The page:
Enron Ethics

Essay by winston182University, Master's March 2007

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This article tries to show how the company's culture had profound effects on the ethics of its employee? And particularly in this case: how did Enron lose both its economical and ethical status? This question makes the Enron case interesting to us as business ethicists. Enron ethics means that business ethics is a question of organizational "deep" culture rather than of cultural artifacts like ethics codes, ethics officers and the like.

BackgroundAt the beginning Enron faced a number of financially difficulty years. In 1988, the deregulation of the electrical power market took effect and Enron redefined its business to energy broker and got a thriving company. The company became a "matchmaker" in the power industry, bringing buyers and sellers together. Enron embraced a culture that rewarded "cleverness". Pushing the limits was considered a survival skill; the motto of the CEO Jeffry Skilling was "Do it right, do it now and do it better".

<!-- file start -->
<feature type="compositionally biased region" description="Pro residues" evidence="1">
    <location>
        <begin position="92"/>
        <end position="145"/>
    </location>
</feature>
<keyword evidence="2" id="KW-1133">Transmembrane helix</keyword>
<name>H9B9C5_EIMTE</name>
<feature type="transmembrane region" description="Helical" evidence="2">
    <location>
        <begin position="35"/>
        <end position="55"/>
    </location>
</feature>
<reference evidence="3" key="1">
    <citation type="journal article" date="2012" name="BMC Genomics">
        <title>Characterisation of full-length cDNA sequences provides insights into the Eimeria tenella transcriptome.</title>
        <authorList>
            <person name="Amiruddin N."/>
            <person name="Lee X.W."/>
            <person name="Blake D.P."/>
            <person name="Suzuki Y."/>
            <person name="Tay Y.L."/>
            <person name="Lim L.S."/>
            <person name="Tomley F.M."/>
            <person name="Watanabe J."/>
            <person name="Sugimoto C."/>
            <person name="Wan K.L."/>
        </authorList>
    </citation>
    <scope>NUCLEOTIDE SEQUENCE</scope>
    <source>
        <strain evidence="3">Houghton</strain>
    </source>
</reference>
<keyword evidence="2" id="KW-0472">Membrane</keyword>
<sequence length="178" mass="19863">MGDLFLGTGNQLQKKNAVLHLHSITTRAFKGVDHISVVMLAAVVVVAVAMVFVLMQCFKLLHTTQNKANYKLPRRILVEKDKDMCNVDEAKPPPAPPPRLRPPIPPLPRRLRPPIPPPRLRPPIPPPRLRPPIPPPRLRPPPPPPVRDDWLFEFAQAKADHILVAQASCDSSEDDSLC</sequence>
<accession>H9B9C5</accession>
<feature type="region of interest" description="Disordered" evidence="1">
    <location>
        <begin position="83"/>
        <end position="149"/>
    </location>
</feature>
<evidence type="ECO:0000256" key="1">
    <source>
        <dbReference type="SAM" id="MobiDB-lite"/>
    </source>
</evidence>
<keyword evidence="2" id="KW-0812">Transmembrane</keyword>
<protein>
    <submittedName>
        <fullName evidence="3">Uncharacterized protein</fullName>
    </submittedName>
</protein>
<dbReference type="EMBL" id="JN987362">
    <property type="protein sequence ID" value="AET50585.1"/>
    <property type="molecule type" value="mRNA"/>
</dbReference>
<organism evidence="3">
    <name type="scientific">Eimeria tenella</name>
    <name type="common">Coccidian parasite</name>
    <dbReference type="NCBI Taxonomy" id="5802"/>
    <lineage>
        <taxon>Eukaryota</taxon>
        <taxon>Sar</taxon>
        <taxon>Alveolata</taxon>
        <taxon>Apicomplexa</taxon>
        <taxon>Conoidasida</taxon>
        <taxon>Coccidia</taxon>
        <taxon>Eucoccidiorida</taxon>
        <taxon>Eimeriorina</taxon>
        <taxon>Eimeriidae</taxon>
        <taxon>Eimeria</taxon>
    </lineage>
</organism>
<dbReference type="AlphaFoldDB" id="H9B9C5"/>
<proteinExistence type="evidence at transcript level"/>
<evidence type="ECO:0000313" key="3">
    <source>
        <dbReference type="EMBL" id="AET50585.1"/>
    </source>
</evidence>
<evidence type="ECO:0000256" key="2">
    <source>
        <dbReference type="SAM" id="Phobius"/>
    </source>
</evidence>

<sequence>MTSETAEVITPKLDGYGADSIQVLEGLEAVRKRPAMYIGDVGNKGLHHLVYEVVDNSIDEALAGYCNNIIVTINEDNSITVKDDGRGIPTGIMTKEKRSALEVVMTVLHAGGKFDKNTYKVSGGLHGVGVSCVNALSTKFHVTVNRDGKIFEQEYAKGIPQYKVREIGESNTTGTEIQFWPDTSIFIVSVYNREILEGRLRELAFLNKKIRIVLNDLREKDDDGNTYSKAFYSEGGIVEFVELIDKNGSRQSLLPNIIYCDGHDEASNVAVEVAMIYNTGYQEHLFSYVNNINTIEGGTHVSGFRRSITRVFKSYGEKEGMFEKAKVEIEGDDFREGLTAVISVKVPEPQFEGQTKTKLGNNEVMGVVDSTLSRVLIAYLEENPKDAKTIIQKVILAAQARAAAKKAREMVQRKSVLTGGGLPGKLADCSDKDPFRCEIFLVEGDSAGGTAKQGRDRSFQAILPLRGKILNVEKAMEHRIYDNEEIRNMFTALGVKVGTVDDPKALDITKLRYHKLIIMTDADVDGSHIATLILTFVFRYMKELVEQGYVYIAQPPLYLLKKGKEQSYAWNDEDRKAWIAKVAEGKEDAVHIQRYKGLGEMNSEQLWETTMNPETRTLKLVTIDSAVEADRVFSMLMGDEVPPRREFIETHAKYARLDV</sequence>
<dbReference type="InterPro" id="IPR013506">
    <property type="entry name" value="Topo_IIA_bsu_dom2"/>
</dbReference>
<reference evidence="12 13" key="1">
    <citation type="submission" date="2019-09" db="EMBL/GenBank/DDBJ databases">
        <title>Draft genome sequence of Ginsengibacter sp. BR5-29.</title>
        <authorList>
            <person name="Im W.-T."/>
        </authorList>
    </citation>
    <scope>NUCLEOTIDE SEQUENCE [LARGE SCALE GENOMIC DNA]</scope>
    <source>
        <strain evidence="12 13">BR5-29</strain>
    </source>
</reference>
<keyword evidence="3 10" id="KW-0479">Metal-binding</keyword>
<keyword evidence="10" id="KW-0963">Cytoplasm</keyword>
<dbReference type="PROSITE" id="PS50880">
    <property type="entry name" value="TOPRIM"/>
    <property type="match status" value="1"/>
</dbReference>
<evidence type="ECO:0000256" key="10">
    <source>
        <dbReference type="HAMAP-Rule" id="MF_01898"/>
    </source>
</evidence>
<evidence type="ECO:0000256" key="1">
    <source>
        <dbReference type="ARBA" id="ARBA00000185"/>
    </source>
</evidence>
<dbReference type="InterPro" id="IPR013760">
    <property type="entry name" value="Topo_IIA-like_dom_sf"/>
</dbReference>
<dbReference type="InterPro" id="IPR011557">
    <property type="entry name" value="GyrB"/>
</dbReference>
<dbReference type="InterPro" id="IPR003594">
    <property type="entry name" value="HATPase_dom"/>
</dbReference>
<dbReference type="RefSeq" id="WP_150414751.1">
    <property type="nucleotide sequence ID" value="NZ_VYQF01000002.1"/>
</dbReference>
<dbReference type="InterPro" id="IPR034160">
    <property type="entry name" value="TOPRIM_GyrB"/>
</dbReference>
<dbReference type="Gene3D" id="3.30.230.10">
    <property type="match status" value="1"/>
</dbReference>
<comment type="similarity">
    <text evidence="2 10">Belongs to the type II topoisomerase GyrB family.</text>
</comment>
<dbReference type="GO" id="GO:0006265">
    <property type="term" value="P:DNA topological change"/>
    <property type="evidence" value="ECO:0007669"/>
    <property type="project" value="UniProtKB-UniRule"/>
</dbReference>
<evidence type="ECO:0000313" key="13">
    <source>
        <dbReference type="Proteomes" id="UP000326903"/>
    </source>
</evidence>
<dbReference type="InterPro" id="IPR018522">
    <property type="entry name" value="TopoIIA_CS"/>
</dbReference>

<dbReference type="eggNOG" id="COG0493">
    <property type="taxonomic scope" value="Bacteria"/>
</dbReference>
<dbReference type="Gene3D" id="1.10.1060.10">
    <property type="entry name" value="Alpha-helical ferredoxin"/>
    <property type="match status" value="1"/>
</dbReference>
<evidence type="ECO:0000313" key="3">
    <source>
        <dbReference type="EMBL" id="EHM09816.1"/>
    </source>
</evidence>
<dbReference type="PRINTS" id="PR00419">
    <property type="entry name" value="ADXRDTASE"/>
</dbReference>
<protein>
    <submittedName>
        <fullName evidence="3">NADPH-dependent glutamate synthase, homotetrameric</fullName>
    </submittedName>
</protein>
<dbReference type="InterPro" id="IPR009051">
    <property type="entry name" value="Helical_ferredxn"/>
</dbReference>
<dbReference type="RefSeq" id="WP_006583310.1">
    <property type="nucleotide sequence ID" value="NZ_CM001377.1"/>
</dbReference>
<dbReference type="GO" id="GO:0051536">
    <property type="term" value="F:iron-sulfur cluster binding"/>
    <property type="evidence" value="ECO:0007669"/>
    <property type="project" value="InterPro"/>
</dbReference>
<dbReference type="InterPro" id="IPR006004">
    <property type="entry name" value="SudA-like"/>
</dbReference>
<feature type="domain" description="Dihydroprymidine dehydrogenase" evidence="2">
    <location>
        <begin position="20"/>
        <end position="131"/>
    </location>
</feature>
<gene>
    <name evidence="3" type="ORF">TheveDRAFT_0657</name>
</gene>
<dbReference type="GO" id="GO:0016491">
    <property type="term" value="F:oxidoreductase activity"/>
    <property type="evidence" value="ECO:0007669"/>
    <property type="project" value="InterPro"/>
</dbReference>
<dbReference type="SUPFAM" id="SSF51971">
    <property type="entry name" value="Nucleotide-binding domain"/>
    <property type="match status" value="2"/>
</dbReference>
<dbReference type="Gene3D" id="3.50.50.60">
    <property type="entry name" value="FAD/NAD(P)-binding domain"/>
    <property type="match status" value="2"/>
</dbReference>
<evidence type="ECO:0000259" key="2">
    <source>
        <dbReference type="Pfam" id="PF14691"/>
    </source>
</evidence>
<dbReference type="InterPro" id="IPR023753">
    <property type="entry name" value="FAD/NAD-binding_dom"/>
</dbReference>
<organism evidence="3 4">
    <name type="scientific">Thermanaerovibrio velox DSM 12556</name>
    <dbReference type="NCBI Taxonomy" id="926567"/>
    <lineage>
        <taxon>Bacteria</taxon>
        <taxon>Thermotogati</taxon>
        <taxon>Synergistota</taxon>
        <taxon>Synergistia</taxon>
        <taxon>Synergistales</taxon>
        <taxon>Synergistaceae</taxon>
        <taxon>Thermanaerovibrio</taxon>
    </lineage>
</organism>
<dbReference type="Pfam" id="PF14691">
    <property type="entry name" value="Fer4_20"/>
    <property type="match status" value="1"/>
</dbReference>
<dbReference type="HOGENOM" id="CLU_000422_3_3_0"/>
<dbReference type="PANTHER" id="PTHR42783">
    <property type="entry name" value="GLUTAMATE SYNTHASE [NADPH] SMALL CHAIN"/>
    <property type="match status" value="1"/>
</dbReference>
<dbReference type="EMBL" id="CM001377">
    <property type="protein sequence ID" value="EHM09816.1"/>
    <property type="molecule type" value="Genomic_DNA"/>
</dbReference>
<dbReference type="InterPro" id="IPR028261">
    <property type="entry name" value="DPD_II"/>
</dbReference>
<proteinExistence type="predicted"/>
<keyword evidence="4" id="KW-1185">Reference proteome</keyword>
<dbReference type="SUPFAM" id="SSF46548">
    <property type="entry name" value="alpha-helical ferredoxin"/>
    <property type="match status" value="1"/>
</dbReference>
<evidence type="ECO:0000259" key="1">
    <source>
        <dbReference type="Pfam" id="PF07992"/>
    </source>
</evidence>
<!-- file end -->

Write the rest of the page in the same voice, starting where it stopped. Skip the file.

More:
This culture admires innovation and unchecked ambition and publicly punishes poor performance can produce big return in the short term. However, in the long run, achieving additional value by constantly "upping the ante" becomes harder and harder.

A lot of smoke and mirrorsWith Enron's spectacular success, the business community rewarded Enron for its cleverness and Enron's executives felt driven by this reputation to sustain the explosive growth of the late 1990s, even when they logically knew that it was not possible. In order to indicate that the company was not as successful as it appeared, Enron entered into a deceiving web of partnerships and employed increasingly questionable accounting methods to maintain its investment-grade status.

PartnershipsTo push the value envelope, Enron created "special purpose vehicles" (SPV), pseudo-partnerships that allowed the company to sell assets and "create" earnings that artificially enhanced its bottom line. Enron exaggerated earnings...